Well, the stock market goes down, then back up again. That’s normal.
One thing that I’ve realized during my 30 years in the investment world is that I can and will be wrong. That is pretty hard on the ego, but it’s a reality. What’s important to know is why one was wrong and either learn from it or deal with it.
Currently, we have the situation of “deal with it.” Why? Because there is nothing to be learned here other than patience. You see, about a year ago, I lowered my forward price-to-earnings multiple to 16.5 from 20. The reason: At 20, I was using a 20-year average that was made up of almost 50 percent of the Internet boom in the 1990s, which was not the norm. By using a 40-year average, I came up with a more conservative average forward PE of 16.5.
The downside is that it will cause me to sell companies early when the markets go into an overvalued mode, which could last for months and also not allow me to pay as much for companies as I would have before.
The upside is I’m a little more conservative, and while I may miss some of the high side, the bottoms will be less of a drop.
Please notice: I said “less of a drop.” I always want to point out that when investing, one will have short-term portfolio declines that could last weeks or months, and that these drops should be expected and not feared. But downturns can create some great buying opportunities for the smart investor. So, while I’ve experienced this many times before, I will remain patient. And if I’m sitting on 25 percent cash in my portfolios, I will be in no rush to invest that extra cash.
One company I liked a couple of years ago was Seagate Technology (Nasdaq: STX). I remember seeing it about $15 a share in late 2010; the fundamentals looked good and the target sell price showed a nice potential gain going forward.
You may be asking, is it time to sell this company, hold it or buy it? This is why I go over all the numbers of the companies in my portfolio weekly -- so I don’t miss a sell or sell blindly because the stock is up 50 or 100 percent.
Seagate is one of those companies I would have been glad to look at every week and say “no sell this week” as the forward earnings per share keep increasing to the currently level of $5.88. Based on June 2015 EPS estimate of $5.88, this would yield a target sell price of $97.02, more than double the current price. I don’t think the company will hit $97 in June 2015. It could, but it would be unlikely.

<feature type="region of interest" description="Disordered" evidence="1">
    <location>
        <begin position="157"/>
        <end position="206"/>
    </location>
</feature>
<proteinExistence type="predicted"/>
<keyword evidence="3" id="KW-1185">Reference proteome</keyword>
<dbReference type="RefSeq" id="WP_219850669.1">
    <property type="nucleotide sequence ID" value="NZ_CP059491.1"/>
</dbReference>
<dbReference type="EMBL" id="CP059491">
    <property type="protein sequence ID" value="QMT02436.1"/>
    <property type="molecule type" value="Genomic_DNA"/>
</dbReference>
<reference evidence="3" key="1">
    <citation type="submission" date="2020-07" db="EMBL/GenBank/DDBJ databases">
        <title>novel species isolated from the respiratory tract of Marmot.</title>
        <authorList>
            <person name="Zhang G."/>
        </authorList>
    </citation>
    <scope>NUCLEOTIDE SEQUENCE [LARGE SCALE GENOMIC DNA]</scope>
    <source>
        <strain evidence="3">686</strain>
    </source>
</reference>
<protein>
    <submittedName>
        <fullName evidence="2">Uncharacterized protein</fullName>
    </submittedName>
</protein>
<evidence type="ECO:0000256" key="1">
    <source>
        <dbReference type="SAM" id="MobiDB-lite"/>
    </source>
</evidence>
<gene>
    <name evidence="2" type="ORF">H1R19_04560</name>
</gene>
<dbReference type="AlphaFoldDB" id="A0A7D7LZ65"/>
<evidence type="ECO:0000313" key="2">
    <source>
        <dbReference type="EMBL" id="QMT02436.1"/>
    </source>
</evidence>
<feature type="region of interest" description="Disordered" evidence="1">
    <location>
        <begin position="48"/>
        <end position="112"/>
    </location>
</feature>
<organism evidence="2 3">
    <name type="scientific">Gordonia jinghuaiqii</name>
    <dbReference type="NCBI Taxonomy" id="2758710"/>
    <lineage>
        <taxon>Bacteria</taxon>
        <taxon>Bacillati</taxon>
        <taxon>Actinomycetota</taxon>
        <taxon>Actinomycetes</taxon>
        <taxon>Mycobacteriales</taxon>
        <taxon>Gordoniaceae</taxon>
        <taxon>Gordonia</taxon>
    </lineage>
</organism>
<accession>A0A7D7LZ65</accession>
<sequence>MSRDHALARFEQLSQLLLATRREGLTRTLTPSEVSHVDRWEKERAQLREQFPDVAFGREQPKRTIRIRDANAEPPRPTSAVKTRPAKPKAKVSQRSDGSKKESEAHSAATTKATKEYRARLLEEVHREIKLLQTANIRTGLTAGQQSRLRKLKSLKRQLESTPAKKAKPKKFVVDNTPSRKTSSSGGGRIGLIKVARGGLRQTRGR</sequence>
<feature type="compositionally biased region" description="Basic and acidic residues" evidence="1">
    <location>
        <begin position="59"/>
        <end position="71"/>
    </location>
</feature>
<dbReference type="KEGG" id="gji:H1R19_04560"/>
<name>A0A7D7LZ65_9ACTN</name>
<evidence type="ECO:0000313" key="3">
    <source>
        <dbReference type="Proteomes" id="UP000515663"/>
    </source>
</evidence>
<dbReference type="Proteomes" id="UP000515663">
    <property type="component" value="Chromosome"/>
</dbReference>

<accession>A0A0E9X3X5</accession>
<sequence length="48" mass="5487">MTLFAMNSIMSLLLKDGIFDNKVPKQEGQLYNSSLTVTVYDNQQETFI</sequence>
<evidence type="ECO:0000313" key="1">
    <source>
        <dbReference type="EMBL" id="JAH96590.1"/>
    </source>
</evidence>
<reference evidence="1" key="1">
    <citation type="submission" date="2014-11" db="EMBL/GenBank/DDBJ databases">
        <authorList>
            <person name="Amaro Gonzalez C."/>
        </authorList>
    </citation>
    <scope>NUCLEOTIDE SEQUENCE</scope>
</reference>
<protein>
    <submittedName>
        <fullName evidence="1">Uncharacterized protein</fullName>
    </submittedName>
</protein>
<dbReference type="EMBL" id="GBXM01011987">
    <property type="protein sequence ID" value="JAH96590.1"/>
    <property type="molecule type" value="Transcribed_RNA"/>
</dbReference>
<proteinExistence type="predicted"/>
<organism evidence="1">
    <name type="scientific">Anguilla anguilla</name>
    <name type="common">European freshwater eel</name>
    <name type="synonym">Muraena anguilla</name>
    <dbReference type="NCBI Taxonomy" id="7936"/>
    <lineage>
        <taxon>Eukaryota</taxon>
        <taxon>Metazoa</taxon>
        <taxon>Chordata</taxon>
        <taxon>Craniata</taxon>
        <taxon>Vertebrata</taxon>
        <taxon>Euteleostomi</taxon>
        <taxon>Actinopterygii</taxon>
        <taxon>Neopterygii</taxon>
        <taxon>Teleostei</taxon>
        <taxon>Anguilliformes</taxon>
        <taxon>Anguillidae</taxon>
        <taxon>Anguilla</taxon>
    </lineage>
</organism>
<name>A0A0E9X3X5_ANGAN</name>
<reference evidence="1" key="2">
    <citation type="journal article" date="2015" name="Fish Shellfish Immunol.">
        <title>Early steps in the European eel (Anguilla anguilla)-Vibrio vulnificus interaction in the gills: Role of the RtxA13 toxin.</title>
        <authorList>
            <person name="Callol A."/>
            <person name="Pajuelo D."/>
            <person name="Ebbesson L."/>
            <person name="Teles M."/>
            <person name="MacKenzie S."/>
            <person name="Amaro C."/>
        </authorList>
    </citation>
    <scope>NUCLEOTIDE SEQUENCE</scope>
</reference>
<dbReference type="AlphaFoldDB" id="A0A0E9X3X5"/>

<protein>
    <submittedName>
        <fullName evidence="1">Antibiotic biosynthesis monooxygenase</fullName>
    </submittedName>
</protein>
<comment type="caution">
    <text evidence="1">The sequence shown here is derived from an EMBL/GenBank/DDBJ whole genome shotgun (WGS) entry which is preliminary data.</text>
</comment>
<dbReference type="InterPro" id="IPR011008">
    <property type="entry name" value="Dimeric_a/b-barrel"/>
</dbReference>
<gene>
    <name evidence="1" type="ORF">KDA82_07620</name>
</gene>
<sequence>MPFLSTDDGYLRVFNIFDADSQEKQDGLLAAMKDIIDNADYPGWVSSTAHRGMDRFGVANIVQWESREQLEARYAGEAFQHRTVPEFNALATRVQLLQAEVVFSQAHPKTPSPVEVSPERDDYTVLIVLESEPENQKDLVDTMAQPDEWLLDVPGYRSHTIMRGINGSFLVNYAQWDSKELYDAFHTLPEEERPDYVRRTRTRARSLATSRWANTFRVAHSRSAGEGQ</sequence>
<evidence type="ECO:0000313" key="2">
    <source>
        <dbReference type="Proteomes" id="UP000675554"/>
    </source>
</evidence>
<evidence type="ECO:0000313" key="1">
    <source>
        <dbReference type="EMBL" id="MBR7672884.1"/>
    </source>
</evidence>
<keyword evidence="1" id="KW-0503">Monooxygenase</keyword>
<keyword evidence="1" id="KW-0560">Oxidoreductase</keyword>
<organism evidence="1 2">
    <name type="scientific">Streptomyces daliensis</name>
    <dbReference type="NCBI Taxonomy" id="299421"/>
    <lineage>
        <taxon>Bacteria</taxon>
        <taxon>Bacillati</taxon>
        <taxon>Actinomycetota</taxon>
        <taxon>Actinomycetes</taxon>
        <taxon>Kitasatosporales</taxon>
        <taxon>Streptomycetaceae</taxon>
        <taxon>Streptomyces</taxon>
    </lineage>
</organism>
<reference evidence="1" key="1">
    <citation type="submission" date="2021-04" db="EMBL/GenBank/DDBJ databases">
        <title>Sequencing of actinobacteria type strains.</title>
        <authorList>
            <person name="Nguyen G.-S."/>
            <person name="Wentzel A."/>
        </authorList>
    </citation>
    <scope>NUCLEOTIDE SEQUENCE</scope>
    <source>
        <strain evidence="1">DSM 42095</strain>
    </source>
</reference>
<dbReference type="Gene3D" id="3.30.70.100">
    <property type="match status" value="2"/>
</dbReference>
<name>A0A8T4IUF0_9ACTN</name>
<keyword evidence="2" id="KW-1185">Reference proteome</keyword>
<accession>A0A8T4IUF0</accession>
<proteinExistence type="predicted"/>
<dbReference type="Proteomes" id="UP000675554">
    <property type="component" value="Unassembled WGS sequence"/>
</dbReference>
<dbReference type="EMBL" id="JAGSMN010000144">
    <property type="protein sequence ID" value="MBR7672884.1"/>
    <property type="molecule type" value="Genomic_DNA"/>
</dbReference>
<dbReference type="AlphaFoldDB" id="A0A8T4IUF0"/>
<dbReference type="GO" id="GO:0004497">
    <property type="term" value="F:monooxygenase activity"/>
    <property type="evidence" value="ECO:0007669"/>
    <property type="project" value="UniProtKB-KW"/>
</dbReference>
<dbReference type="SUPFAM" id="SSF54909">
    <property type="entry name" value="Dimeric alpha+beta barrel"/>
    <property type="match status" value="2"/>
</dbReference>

But what if the possibility is that the company trades at 12 times earnings come June 2015? The stock price would be $78.56, which would be nearly a 76 percent gain. I hope you would not be disappointed with that type of gain.
What could derail Seagate from getting you a 76 percent gain in about two years? Many things. This is why one doesn’t go out and invest their entire retirement on Seagate; rather, I always recommend a 6 percent allocation to about 15 different companies knowing that some will meet my expectations, some will exceed my expectations and that the reality of life is that some will disappoint me.
Some other highlights that I liked include the 3.7 percent dividend. The company needs only 28 percent of its earnings to pay that dividend, so I think that will remain pretty safe -- maybe even grow a little bit more from the current 54 cents per year.
I also liked the price to cash flow of 4.6, which is well below the industry average of 7.3. Price to sales also looked attractive at 1.01, compared with the industry at 1.50. The company has an attractive profit margin of 12.8 percent, nearly a third higher than the industry average of 9.8. Return on equity for this company is very high -- at 52.5 percent versus the industry at 19.9 percent. This tells me that Seagate is generating a lot of cash and earnings off a low equity base.
The company produces storage products for everything from PCs to digital media systems. Part of the concern about why the company may not trade at a higher multiple of earnings is the worry that PCs & notebooks will be gone in the future, leaving Seagate with no one to buy its products. While this may be a possibility, I can you tell that Seagate has spent $1.1 billion dollars on research and development. This may not be a guarantee it will develop something else that will be a hit in the market, but it should make you aware that the company could have the next best storage device being built in its labs tomorrow. This is where an investor should be looking at the risk-to-reward ratio.
What I didn’t like about the company is that its debt level is on the high side, at 79.2 --three times the industry average of 23.8. While this wouldn’t prevent me from investing in the company now, you can bet that if this company were in my portfolio, I would be watching the numbers every week and closely reviewing the financial statements for hints that could be good or bad for the company’s future. I would also be watching the inventory, which had a turnover rate of only 11.8 -- below the industry average of 16.5. If the company gets a bloated inventory, that would mean it would have to cut prices, which would hurt profit margins and earnings per share.
So, if you’re sitting on more than 25 or 30 percent in cash, maybe Seagate is a company that might fit into your portfolio.
Have a question or a company you'd like me to take a look at? Email me at email@example.com.
Wilsey is president of Wilsey Asset Management and can be heard at 8 a.m. every Saturday on KFMB AM760. Information is provided by Reuters.